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April 11, 2024

This post is from Yuan-Yu Wu, who participated in an exchange program with Pure Earth as part of the National Committee on US-China Relations Professional Fellows Program. Yuan-Yu is the Director of the Taipei Office and Project Manager, Illegal Factories on Farmlands, of Citizen of the Earth, Taiwan (CET). Citizen of the Earth, Taiwan (CET) is the largest environmental NGO in Taiwan and the sole organization working to hold the government accountable to its policies on illegal factories on farmland.

Guest Blog: Yuan-Yu Wu Reflects On Her Exchange with Pure Earth Through the NCUSCR Professional Fellows Program

I am the Director of the Taipei Office and Project Manager, Illegal Factories on Farmlands, of Citizen of the Earth, Taiwan, a grassroots advocacy environmental organization in Taiwan. During my time at Pure Earth, I embarked on a fascinating journey. This was my first in-depth encounter with such a large-scale international non-governmental organization. CET focuses on grassroots advocacy and environmental issues through individual donations, while Pure Earth is dedicated to corporate and government project sponsorship, providing solutions to pollution. This represents a significantly different type of environmental organization for me, and being at Pure Earth has broadened my understanding of the spectrum of environmental groups.

Yuan-Yu (Eva) with Mitali Das, Communications Lead, Pure Earth Bangladesh, who was also visiting Pure Earth’s HQ office in New York.
Yuan-Yu (Eva) with Richard Fuller, Pure Earth Founder and President, at Pure Earth’s annual Benefit fundraising event in October.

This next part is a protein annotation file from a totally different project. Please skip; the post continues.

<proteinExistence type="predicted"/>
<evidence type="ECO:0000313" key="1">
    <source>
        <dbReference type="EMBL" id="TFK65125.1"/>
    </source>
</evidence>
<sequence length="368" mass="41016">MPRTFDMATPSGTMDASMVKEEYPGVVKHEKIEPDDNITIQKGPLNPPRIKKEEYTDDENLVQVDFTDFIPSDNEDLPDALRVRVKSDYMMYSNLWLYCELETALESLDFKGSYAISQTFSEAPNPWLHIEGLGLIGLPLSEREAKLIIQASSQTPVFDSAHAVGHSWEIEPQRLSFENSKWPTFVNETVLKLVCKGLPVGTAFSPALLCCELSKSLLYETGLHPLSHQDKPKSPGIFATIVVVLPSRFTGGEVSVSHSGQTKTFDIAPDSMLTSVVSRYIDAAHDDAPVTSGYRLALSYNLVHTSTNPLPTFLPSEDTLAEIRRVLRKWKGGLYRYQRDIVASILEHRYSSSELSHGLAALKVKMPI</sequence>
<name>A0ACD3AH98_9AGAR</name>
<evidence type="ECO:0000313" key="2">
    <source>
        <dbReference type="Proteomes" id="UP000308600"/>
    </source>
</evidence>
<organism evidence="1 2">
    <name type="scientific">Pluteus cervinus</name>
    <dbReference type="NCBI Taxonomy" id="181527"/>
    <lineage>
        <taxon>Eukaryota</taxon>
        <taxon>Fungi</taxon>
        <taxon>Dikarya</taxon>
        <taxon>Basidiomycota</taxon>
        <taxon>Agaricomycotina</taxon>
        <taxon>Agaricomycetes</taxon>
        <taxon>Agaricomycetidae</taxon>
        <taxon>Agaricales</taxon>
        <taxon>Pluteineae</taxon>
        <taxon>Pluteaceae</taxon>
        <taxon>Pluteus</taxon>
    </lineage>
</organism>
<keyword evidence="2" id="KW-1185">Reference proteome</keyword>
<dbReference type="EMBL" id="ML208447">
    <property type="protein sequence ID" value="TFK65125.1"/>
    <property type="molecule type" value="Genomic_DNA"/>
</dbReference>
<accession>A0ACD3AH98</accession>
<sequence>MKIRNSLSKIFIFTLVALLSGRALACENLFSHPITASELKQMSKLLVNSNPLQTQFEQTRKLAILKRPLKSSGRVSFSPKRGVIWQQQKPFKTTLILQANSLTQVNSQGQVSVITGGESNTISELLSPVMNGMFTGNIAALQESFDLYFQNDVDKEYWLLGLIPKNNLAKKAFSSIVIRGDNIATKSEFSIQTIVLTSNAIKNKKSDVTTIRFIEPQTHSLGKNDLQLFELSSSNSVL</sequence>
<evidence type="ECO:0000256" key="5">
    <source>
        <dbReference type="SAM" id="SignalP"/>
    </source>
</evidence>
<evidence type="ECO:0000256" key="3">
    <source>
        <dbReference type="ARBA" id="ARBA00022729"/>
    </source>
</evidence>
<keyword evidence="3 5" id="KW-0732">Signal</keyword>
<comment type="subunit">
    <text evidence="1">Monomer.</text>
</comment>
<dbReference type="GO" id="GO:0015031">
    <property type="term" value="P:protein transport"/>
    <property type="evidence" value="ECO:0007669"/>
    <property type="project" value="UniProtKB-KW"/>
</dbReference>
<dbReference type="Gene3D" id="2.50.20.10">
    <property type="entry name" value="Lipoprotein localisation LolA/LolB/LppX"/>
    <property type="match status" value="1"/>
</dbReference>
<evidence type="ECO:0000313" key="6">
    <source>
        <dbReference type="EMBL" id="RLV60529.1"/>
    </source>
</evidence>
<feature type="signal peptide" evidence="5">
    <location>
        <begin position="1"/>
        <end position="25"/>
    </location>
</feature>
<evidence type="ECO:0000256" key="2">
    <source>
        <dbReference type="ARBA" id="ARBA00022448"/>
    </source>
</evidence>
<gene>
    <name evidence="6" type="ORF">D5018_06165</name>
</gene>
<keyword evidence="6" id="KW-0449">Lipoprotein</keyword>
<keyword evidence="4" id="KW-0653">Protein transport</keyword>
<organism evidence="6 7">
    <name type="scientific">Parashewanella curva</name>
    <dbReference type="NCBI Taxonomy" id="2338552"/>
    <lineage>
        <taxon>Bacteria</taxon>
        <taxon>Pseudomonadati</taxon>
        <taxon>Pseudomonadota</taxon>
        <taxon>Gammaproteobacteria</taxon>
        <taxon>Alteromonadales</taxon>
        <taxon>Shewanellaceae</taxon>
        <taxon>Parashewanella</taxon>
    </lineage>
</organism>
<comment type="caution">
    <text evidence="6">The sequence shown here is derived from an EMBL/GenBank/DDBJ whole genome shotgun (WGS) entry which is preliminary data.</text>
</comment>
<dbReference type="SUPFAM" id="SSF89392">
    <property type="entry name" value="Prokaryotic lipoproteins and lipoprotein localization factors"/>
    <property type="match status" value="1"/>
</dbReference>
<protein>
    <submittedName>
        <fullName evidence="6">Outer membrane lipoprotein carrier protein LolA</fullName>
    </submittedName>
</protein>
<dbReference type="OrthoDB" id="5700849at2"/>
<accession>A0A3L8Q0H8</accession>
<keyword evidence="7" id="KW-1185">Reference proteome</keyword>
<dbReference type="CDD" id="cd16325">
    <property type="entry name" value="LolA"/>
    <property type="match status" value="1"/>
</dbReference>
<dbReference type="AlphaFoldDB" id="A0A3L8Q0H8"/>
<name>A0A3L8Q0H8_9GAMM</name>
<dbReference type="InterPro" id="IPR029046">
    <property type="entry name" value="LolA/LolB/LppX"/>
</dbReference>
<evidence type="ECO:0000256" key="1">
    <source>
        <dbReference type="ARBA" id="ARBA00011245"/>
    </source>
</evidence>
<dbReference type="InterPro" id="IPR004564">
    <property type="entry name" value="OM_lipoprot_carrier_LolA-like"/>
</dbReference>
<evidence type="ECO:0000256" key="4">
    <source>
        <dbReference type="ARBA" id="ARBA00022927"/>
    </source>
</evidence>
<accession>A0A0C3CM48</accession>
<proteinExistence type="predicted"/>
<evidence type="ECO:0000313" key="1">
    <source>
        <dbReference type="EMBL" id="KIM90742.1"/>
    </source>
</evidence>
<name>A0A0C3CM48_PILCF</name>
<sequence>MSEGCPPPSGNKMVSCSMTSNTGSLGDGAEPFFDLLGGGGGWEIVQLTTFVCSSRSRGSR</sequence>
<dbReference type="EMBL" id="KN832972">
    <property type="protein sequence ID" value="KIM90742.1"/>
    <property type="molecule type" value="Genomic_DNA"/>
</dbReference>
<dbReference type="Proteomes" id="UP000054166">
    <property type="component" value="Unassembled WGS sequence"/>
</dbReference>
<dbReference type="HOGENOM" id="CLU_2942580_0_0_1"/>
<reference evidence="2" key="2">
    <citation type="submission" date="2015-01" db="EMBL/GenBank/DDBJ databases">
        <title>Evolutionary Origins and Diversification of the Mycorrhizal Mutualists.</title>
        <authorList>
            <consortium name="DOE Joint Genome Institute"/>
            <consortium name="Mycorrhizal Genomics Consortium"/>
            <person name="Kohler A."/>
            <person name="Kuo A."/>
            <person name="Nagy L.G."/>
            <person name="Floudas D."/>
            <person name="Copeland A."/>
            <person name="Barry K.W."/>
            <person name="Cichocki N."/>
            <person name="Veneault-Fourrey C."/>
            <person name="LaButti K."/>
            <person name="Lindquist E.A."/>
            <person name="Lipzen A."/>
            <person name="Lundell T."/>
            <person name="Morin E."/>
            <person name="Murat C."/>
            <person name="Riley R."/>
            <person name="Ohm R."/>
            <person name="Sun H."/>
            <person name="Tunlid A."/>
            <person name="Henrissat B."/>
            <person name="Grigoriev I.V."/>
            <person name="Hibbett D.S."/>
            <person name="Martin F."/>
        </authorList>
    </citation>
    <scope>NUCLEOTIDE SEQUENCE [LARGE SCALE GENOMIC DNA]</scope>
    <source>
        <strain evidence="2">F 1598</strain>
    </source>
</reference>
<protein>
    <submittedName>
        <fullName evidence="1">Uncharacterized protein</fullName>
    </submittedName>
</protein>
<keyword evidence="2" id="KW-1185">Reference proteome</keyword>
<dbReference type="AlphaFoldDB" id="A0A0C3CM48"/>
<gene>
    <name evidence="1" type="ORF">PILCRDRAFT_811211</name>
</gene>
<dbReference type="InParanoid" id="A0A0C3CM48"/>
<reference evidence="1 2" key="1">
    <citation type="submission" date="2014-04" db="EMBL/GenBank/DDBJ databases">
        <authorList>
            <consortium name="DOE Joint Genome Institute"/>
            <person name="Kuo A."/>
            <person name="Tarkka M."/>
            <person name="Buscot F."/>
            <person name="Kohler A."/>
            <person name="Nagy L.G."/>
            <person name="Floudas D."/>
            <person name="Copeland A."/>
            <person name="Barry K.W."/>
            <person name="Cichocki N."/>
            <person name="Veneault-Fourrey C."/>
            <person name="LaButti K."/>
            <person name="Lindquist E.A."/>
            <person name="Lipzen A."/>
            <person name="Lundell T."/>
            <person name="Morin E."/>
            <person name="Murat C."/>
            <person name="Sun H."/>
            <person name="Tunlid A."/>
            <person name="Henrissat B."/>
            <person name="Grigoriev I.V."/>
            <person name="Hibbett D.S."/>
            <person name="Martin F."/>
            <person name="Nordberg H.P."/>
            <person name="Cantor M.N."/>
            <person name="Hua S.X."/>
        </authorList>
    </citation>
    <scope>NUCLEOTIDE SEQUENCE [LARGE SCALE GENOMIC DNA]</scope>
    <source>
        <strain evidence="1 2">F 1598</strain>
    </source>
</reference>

Yuan-Yu (Eva) with Caroline Baylor, Program Manager, at Pure Earth’s annual Benefit fundraising event in October.

There are three key highlights that left a strong impression on me during this visit:

Clear Mission and Strategy: Pure Earth’s mission is concrete, and all strategies stem from it. As I delved into their website and interacted with colleagues, I noticed a strong connection between the mission’s structure and their actions. It felt akin to reading an academic paper. In contrast, our organization typically begins with grassroots environmental movements and addresses various issues based on environmental injustice wherever they arise. Our approach is driven by the interests and professions of our advocates, so our issues cover a wide range. This visit has prompted discussions within our organization on how to articulate our mission more precisely, as it forms the foundation for organizational development.

Robust Resource Linkages: The work of CET largely involves supervising governments, advocating for improvements, and exerting pressure on policies. This approach has made our collaborations with governments and policy development work highly flexible, focusing on maintaining both pressure and cooperation with governments. So before this visit, I was only familiar with the interaction with government. When I came to Pure Earth, observing Pure Earth’s international scope and resource linkages was truly impressive. Witnessing their efforts in tackling pollution issues in industries like battery manufacturing, accumulating evidence, collaborating with universities and industries to develop safe and clean battery recycling methods, and guiding local recyclers’ transition highlighted the admirable connections and collaborations with academia, governments, and corporations. These efforts aim at systemic changes behind environmental issues, showcasing ambitious yet challenging endeavors.